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Migration and displacement: the human face of climate change

The World Economic Report on Global Risk by the World Bank lists elements of climate change and climate risk in its top 10 list of risks the world faces today. Many of these have been risks for years, but instead of going away, they have been moving up the list because we are not finding ways to deal with them. One of the risks moving up the list is people movement.
© Gilles Paire –

“We know now that the displacement of people is because of natural hazards, and that climate change is a driver of migration and human movement,” said Kanta Kumari Rigaud, lead environmental specialist, regional climate change coordinator – Africa region, a panellist at the recent Fourth Africa Climate Resilience Investment Summit (ACRIS IV) which took place recently at the Sandton Convention Centre.

“Displacement of people and migration is becoming more frequent with climate change, as some areas become uninhabitable in the future,” he added.

'Need to up our game'

To stop it from becoming a crisis, we need to step up our game, he said, and get ahead of it by anticipating some of this mobility that is going to happen. “In Africa, with 80% of people engaged in agriculture, climate change will place a massive stress on this sector leading to the migration and displacement of people. Unless we plan for it, we will not be able to assist communities who will then have to strike out on their own.”

However, he said, this does not have to be a crisis. “Governments need to anticipate this and have integrated plans in place,” he said.

The right leadership is imperative for effective resilience building, said Jean Mukumwa, monitoring and evaluation officer of the Pilot Programme for Climate Resilience - National Project Coordination Unit (PPCR NPCU). “To ensure the right decisions are made at the right time with the right interventions and skills in place, there must be leadership supporting policies and initiatives,” he said.

He emphasised that this has to start with policy that flows from a resilience strategy that addresses both national and community needs. “Climate risk assessments must be conducted at ground level. An impact can vary from one area to another, only 10km apart. Therefore, community risk at community level must be accounted for if we are to address the challenges that community will face.”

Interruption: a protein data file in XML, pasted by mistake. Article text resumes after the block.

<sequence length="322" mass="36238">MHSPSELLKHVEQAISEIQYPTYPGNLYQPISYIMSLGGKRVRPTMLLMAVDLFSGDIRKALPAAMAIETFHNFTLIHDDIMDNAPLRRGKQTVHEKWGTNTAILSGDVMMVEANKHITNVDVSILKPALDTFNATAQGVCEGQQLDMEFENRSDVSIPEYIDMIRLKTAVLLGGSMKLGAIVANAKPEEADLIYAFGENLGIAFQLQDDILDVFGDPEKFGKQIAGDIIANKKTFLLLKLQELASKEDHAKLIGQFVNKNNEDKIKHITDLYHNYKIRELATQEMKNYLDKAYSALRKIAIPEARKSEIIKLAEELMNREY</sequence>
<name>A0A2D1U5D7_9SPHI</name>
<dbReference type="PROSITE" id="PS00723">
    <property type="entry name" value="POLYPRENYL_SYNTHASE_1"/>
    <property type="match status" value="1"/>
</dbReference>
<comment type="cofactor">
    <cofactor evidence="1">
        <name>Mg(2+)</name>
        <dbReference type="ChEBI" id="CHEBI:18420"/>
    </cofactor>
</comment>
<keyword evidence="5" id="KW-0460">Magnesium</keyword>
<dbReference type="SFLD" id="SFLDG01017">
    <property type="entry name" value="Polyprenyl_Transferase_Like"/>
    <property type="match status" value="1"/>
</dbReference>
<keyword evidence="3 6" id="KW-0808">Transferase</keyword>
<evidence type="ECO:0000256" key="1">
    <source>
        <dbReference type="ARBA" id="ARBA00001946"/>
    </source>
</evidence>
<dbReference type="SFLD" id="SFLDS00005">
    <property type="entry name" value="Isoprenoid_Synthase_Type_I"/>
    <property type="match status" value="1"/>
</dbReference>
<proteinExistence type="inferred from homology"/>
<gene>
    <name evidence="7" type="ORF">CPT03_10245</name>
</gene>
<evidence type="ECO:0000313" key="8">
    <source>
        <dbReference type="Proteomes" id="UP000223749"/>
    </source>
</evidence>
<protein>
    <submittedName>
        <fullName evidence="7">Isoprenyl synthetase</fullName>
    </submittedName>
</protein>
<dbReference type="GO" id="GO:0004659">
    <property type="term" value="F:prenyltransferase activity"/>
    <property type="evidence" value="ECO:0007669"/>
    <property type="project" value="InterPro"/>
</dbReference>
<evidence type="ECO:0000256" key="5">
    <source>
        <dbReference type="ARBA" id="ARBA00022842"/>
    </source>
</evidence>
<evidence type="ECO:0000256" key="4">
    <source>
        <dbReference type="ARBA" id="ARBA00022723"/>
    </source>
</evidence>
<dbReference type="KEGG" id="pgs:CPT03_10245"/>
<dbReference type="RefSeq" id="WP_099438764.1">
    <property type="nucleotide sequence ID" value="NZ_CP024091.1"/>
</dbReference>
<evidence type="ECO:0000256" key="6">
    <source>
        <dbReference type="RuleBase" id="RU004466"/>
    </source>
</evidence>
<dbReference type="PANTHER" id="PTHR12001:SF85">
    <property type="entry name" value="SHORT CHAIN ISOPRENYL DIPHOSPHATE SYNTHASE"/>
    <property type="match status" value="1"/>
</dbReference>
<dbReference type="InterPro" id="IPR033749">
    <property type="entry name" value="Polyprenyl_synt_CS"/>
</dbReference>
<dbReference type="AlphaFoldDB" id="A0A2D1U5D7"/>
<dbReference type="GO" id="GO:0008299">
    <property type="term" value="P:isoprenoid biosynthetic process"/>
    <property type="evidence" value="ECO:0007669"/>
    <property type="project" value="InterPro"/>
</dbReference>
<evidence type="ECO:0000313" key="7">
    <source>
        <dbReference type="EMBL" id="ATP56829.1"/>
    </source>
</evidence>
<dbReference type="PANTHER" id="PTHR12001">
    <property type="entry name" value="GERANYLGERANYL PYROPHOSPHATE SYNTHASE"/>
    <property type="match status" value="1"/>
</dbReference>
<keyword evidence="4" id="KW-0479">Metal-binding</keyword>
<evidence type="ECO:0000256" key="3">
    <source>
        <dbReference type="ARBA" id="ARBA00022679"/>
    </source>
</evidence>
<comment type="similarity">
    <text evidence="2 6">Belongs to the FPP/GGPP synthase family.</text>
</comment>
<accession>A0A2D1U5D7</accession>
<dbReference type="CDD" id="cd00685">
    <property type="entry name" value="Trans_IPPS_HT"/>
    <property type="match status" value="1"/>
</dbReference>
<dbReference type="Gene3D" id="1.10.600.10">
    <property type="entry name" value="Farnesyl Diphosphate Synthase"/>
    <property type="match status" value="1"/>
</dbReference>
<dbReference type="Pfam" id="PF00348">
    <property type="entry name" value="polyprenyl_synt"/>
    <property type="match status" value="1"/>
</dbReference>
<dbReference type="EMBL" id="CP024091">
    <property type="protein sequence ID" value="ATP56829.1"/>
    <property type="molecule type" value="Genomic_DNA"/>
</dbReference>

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Multisectoral approach

In Zambia, he said, they made use of established institutions and existing resources in areas and used a multisectoral approach. Monitoring investments must happen from the planning stage, not later in the project. “Monitoring in the beginning makes the project and investment more effective and also provides you a clear idea of what your expenses will be so you can budget and put the correct resources in place,” he added.

“Strong stakeholder engagement and communication is also important. “Quarterly and annual feedback sessions must be held and lessons on national and local levels shared across all platforms.”

Barbara Evans, a virtual panellist, said in her video to the summit that urban planning in Africa has to take climate change into consideration. “Climate pressure can seem overwhelming, but for city planning it forces us to think about sanitation and in more systemic ways, presenting challenges, but also the opportunity to think differently.”

She added that while climate stress in urban areas can seem daunting and requiring massive investment, active management drainage management can, for example, have a significant effect.

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The main aim of the summit is to attract international private investors and development agencies to invest in infrastructure resilient projects in Africa. Hosted by GRV Global with key partners the World Bank Group, Nordic Development Fund (NDF) through the Africa Climate Resilient Investment Facility Partnership (AFR-RES) and the United Nations Economic Commission for Africa (ECA).

About Danette Breitenbach

Danette Breitenbach was the editor and publisher of Advantage, the publication that served the marketing, media and advertising industry in southern Africa. Before her editorship, she was deputy-editor as well as freelancing for over a year on the publication before that. She has worked extensively in print media, mainly B2B, in the fields of marketing, mining, disability marketing, advertising and media.



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